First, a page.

Date of Award

12-14-2016

Degree Type

Thesis

Degree Name

Master of Arts (MA)

Department

Anthropology

First Advisor

Frank L’Engle Williams

Second Advisor

Bethany Turner-Livermore

Third Advisor

Susan Kirkpatrick Smith

Abstract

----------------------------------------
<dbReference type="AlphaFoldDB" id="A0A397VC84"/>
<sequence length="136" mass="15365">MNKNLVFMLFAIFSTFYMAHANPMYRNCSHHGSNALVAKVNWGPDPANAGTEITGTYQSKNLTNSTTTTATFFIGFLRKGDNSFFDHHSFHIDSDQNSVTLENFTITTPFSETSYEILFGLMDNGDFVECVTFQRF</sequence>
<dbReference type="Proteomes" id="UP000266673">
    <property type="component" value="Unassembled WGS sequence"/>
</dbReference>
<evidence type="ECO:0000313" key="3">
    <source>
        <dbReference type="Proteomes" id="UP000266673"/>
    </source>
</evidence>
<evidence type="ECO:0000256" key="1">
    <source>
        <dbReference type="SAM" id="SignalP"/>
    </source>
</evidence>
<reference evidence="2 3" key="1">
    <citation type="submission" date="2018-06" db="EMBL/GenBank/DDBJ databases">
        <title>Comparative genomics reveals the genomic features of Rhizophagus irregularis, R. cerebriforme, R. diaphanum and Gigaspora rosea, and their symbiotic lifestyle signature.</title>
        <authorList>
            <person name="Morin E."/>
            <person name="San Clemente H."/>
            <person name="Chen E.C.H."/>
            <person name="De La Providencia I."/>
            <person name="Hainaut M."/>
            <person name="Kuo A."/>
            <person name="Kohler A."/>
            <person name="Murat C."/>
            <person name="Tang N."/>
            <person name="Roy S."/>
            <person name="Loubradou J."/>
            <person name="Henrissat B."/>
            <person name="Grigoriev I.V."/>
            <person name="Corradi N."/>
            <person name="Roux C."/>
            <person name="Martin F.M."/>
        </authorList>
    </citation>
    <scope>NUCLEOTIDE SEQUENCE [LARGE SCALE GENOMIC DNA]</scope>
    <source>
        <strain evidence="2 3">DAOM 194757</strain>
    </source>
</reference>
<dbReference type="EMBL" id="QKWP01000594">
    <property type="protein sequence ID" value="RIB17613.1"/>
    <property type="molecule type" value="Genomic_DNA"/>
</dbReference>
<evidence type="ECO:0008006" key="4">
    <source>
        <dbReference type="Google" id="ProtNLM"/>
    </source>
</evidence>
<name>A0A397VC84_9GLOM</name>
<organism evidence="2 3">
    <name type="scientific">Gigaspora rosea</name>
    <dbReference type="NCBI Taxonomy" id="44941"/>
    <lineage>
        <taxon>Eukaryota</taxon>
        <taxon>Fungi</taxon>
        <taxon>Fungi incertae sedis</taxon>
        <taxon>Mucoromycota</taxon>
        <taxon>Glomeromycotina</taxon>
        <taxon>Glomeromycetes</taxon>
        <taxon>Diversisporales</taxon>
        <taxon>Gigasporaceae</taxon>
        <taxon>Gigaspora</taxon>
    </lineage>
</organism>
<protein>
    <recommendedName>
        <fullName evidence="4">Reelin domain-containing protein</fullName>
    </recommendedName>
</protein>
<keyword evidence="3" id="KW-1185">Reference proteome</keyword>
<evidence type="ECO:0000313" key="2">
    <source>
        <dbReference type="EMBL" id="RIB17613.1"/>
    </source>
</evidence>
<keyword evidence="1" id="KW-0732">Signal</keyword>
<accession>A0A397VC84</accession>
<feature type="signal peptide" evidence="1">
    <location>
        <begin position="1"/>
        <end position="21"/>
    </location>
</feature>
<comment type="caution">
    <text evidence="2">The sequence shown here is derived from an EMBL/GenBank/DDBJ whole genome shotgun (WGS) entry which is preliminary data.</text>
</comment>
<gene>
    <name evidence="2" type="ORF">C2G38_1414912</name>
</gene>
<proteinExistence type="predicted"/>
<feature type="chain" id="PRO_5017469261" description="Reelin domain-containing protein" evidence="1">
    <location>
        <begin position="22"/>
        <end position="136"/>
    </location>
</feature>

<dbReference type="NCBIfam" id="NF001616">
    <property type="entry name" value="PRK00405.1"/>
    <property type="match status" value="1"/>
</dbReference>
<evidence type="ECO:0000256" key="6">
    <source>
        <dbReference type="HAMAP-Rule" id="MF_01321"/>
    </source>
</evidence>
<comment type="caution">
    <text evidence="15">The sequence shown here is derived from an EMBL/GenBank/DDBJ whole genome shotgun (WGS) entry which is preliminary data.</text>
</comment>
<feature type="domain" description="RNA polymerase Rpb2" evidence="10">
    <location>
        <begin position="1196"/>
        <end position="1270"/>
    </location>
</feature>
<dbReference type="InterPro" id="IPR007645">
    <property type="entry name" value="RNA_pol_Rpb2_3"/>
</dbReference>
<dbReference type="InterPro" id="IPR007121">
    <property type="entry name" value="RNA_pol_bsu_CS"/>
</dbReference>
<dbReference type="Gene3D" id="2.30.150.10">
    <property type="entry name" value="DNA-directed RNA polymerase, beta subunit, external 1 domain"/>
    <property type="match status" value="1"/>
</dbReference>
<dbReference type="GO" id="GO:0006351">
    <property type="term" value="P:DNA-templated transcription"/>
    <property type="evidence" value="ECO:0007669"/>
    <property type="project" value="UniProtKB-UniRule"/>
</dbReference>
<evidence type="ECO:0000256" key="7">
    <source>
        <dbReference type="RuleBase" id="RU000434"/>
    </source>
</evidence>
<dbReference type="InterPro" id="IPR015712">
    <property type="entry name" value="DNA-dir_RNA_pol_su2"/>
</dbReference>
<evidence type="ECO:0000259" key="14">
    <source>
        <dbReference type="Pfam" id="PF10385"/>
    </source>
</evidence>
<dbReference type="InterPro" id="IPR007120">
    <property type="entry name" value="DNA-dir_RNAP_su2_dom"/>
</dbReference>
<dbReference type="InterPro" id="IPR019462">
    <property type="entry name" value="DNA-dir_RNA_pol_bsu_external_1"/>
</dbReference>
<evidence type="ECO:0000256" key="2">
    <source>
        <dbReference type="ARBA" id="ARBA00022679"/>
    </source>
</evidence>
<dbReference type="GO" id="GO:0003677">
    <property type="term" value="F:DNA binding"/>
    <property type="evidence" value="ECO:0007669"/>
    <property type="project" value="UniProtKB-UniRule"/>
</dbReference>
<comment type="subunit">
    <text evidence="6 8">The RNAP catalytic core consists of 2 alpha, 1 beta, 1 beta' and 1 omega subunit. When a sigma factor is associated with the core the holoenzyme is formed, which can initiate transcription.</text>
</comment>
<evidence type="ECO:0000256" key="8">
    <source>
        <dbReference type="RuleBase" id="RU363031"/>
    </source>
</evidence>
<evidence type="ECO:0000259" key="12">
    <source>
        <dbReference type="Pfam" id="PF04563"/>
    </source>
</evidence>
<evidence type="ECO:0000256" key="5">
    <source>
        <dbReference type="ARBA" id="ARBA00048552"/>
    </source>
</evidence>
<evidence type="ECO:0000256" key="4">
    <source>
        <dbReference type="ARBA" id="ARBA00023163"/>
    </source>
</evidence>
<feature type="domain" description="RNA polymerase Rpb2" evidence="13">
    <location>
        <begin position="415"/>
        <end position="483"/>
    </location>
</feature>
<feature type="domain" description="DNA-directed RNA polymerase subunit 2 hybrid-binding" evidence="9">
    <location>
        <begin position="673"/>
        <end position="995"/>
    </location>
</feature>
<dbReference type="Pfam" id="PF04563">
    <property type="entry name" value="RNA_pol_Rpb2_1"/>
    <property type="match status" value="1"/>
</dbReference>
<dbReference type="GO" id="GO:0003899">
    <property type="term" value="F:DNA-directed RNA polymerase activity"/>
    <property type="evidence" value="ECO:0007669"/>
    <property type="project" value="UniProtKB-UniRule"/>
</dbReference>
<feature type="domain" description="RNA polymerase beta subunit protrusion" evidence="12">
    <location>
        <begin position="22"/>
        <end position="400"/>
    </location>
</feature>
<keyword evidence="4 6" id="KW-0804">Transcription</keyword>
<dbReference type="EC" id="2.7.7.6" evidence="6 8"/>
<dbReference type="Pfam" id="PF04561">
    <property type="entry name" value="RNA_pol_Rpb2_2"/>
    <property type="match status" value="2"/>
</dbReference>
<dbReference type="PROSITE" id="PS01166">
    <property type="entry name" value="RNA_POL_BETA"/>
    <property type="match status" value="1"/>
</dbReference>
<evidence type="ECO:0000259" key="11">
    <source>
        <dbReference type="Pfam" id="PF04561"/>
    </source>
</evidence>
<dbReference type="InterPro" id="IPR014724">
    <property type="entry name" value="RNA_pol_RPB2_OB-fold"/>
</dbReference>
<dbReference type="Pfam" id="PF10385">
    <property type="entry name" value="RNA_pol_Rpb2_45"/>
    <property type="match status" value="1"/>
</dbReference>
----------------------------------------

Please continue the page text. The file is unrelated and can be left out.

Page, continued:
Previous research on the biomechanics of tool use has focused heavily on traits correlated with locomotion, tool manufacturing, and habitual tool use. Features like the breadth of the metacarpals, relative length of the thumb, styloid process of the third metacarpal, and the breadth of the apical tufts are skeletal features associated with the use and development of stone tools. However, there are many traits of the distal forelimb that may also be correlated directly with the development and use of tools. The purpose of this research is to analyze morphological features of the hands and compare them to features of the arm in humans, fossil Homo and the great apes to understand how the hominin distal arm functions as a mosaic in response to the use of stone tools. The results indicate a separation between tool-users and non-tool users when all distal forelimb dimensions are examined. Omo 40-19 falls closer to non-tool users when univariate plots of ulna length and breadth are examined. Ratios of hand measurements to radius length are better at polarizing the tool-users from non-tool users than are hand dimensions to ulna length ratios. These results highlight the role of the radius in stabilizing the hand during stone tool production.

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